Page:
Hot in Africa

A Vogue.com Editor Covers Lagos Fashion and Design Week

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On the Friday evening of Lagos Fashion and Design Week, there was much talk of how one was going to make it from the Federal Palace Hotel grounds—where LDFW’s four-day fashion and retail event was staging over 50 runway shows—to the David Adjaye–designed concept store Alara in time for designer Maki Osakwe’s Maki Oh Spring 2017 presentation. The city’s nonstop traffic was a concern, but the crowd was eager to see what Nigeria’s most successful fashion export, whose fans that include Michelle Obama, Lupita Nyong’o, and Beyoncé, was up to for next season. This reporter arrived just in time to see the Maki Oh models traipse down the store’s stone steps in red off-the-shoulder jumpsuits, purple and coral frocks, a tangerine blouse trimmed with black fringe, and silk skirts printed with “Oh Oh Oh.” Who needs front row seats with fashion this colorful?

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The University of Bournemouth graduate has developed a strong identity in the six years she’s been designing, with signatures that have begun to rub off on her contemporaries. Ruffled trimmed skirts, frill-edged blousons, and hatch-mark prints à la Maki Oh were sprinkled throughout the Lagos collections. This isn’t to suggest that Osakwe’s fellow designers lack points of view of their own, though. Hardly. Tsemaye Binitie’s graphic printed midi-length frocks and paillette mesh skirts are made with his muse and sister, Temikawo, in mind. Lisa Folawiyo delivered a swath of options for Nigerian It girls, doubling down on her trademark combination of reimagined African prints and modern, sculptural silhouettes. And Bridget Awosika’s return to the Nigerian fashion scene after a year hiatus was a triumphant one.

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On the menswear front, Orange Culture’s Adebayo Oke-Lawal spun an edgy tale of schoolboy chic, showing natty and colorful short suits; Kenneth Ize’s oversize and conceptual pinstriped suiting was fit for both men and women; and Naked Ape’s swaddling details and heavy layering restylized the traditional caftan and fila for the modern Naija man. At Johnson Johnson, after the designer Johnson Iyaye Rotimi and his cast of male models returned to the runway for a final bow with roses in hand, Rotimi got down on one knee to propose to his shocked girlfriend. Considering the robust wedding market the country boasts, the moment immediately went viral.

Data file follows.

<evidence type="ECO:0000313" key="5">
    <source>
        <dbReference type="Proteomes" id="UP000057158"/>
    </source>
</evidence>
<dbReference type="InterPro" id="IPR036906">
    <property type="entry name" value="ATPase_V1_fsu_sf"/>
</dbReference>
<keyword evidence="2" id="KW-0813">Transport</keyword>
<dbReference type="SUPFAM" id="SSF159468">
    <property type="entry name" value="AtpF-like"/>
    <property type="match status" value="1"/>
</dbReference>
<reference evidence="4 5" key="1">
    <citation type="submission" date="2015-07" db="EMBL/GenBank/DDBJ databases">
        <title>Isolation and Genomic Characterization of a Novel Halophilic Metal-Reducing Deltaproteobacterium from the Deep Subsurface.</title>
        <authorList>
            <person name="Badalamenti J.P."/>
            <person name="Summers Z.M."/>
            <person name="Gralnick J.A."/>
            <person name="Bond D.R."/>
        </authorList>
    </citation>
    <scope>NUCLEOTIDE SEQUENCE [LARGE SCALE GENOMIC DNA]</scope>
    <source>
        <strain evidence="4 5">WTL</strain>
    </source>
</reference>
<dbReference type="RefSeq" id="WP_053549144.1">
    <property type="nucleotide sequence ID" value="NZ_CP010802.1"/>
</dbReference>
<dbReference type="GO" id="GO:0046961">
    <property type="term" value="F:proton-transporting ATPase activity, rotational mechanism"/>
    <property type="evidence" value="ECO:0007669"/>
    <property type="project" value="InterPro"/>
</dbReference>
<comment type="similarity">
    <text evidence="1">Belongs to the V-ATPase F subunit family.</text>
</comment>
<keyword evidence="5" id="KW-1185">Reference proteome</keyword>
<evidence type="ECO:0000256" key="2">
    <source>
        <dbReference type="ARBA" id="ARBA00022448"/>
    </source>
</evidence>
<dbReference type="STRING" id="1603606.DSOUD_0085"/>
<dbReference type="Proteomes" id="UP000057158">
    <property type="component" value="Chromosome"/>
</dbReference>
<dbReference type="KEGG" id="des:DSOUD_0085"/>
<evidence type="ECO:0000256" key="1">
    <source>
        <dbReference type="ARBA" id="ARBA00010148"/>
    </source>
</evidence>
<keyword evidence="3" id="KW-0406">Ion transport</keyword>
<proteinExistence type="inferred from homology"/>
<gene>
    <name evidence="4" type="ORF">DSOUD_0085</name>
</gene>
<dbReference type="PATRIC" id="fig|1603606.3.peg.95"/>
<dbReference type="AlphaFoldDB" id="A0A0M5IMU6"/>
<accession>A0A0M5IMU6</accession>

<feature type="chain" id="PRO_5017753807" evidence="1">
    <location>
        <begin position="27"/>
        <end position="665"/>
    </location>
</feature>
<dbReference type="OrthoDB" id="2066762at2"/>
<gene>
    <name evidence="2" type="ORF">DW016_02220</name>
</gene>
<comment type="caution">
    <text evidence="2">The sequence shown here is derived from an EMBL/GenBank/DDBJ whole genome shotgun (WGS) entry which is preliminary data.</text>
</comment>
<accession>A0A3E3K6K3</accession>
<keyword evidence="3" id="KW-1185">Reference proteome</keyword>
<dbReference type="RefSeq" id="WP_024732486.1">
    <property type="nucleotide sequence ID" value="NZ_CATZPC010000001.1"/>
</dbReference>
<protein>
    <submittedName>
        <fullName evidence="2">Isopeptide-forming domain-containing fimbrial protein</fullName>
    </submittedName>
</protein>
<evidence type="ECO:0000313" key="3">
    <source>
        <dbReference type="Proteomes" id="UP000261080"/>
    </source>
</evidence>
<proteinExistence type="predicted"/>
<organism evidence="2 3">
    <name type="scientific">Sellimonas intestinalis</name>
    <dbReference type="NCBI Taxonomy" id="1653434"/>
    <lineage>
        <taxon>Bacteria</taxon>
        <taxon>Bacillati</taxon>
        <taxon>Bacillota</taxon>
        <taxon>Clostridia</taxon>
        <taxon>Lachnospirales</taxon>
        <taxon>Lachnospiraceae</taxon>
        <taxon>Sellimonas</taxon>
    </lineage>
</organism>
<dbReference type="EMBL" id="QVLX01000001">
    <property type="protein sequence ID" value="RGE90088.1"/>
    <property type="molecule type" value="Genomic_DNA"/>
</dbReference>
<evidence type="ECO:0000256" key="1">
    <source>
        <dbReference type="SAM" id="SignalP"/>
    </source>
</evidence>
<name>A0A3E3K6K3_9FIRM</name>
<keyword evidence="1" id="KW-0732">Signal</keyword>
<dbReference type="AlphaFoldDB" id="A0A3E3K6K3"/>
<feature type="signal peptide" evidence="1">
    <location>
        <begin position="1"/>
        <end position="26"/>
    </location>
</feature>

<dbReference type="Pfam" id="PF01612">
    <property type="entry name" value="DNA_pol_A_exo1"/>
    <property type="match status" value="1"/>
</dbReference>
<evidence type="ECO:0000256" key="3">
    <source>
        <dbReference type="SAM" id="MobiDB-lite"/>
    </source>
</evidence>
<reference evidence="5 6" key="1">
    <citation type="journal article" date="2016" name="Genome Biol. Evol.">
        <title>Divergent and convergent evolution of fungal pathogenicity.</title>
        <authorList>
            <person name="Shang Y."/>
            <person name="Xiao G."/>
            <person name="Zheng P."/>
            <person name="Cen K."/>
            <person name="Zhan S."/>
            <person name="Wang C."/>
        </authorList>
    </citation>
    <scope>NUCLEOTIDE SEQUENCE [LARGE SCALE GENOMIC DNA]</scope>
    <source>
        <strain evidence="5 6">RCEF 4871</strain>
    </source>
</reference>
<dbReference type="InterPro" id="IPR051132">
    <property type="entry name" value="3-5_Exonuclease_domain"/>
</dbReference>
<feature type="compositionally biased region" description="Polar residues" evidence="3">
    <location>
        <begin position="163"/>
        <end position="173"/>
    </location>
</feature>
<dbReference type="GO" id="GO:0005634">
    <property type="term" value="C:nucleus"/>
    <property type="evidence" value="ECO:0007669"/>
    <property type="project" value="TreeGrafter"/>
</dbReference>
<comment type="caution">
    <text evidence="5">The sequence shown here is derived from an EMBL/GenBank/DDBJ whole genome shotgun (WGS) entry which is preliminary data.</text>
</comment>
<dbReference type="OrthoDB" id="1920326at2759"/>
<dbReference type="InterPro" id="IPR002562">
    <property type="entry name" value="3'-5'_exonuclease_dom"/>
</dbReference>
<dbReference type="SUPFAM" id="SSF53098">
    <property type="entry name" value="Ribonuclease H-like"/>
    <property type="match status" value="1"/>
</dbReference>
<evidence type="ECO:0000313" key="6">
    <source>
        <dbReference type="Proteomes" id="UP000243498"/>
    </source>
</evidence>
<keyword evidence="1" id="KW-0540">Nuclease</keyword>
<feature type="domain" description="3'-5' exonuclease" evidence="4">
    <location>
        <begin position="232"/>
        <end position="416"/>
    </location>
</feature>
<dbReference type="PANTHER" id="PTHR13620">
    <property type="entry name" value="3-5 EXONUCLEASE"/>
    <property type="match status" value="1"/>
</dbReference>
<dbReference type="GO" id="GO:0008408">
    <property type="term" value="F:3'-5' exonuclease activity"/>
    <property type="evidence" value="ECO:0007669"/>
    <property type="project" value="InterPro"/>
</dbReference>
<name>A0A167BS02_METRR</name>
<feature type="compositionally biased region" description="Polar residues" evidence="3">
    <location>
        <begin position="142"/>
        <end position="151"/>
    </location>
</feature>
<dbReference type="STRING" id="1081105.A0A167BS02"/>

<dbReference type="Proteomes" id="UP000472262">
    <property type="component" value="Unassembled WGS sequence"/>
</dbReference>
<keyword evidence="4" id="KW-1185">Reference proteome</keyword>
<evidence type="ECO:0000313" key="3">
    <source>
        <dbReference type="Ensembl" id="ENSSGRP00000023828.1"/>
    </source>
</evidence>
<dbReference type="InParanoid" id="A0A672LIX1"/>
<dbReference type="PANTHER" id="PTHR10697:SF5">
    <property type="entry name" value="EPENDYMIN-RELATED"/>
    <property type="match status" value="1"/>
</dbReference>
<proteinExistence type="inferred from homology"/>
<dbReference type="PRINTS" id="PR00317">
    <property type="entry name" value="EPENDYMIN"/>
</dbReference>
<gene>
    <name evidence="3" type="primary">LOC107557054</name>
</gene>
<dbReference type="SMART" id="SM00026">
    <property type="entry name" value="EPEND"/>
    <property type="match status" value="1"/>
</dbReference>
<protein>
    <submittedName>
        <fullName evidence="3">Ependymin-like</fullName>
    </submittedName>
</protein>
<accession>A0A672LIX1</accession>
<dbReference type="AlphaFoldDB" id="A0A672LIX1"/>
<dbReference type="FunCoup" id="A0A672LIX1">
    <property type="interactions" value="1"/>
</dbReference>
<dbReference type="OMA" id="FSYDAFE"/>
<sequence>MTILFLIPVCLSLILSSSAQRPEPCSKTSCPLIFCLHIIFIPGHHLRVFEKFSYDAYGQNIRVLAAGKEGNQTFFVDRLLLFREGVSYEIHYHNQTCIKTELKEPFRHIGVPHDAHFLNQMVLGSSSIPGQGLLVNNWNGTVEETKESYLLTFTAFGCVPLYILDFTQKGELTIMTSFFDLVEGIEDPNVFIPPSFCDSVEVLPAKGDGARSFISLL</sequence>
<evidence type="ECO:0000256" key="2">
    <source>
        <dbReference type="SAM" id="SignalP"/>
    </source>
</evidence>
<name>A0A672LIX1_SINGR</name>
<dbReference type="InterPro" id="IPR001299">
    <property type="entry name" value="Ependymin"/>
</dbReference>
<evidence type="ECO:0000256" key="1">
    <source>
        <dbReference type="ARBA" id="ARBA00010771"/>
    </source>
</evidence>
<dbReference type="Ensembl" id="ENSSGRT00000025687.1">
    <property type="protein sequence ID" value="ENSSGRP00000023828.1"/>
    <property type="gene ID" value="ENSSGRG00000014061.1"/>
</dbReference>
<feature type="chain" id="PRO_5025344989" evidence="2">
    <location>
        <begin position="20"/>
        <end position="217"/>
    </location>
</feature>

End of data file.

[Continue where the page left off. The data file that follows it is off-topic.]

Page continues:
That streak of spontaneity resurfaced in the use of unexpected textiles. Despite West Africa’s scorching heat, Naked Ape made a case for leather pants, and Lanre Da Silva Ajayi proposed velvet cocktail dresses. Nkwo’s experimental approach to denim was a dazzling moment—with the psychologist turned designer fashioning shredded denim skirts and vests for both women and men. Equally impressive were the bra tops and matching shorts made from Xhosa-inspired knitwear by South Africa’s MaXhosa by Laduma. This fabric innovation speaks not only to the full-on commitment I noticed chic Nigerians give to their looks, but also to the industry’s intention to attract global customers. Textile behemoth Vlisco’s collaborative line, which featured designs from Loza Maléombho, Lanre Da Silva Ajayi, and Elie Kuame, paid homage to the wax prints and Ankara fabrics that are bedrocks of African fashion, while pointing toward the industry’s modern evolution.

Source: Vogue.com

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